Mercedes-Benz is shedding light on the 500SL (r107) that was developed to compete in the world’s most grueling rally events. Fitted with a hardtop, the purpose-built SL was extensively tested during the early 1980s but it never made it to the starting grid of a race. We’ll let Mercedes’ archives department tell its story.
“During the course of its rally activities with the SLC (r107) from 1978 to 1980, Mercedes-Benz also envisaged entering the shorter and more agile Roadster. Four vehicles were prepared for the 1981 season. The top-class driver Walter Röhrl was recruited for rally events and carried out extensive test drives.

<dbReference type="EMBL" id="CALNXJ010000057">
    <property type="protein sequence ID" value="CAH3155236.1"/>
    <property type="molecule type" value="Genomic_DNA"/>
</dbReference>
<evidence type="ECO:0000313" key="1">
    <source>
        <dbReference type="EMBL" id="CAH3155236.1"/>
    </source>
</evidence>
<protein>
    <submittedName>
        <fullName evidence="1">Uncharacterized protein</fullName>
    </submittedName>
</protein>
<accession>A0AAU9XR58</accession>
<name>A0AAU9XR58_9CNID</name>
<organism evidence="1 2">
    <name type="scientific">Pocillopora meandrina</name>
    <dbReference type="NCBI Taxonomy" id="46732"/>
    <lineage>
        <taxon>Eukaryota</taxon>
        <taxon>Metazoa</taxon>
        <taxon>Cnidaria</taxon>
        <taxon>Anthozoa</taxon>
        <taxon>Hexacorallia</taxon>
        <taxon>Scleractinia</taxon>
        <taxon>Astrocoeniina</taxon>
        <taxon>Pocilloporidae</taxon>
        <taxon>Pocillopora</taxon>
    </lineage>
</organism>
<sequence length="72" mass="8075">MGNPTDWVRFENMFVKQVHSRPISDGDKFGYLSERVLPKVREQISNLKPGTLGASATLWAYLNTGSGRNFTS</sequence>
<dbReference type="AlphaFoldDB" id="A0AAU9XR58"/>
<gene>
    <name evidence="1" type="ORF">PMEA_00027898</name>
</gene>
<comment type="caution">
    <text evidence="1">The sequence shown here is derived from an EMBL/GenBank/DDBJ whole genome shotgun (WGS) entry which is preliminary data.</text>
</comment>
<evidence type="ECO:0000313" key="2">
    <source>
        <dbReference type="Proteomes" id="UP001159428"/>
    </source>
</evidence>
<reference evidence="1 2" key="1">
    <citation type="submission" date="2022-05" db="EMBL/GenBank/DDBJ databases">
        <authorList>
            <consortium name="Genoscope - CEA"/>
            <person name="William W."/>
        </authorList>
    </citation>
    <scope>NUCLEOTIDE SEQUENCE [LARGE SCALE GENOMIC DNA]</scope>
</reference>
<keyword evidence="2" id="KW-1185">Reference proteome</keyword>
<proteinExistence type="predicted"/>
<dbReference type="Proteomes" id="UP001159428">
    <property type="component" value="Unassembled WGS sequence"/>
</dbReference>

The rally 500 SL was configured for fast acceleration with a lower top speed. To transfer the power of the uprated 320-horsepower V8 engine to the road, the drive axle was given a locking differential with an 80-percent locking effect, which led to spectacular drift angles. The M117 engine is particularly known for its great reliability and long operating life. Another impressive attribute is the weight reduction from 1,586 kilograms to 1,350 kilograms (3,496 pounds to 2,976 pounds), an essential measure for motorsport, despite the safety cage made out of tubular aluminium, the auxiliary headlamps, and the other rally equipment. As a further noticeable feature, there is an upright parking brake lever which makes it easier to “line-up” the car ahead of bends.
The car was never used for racing, however, as Mercedes-Benz discontinued its rally activities before the season began.”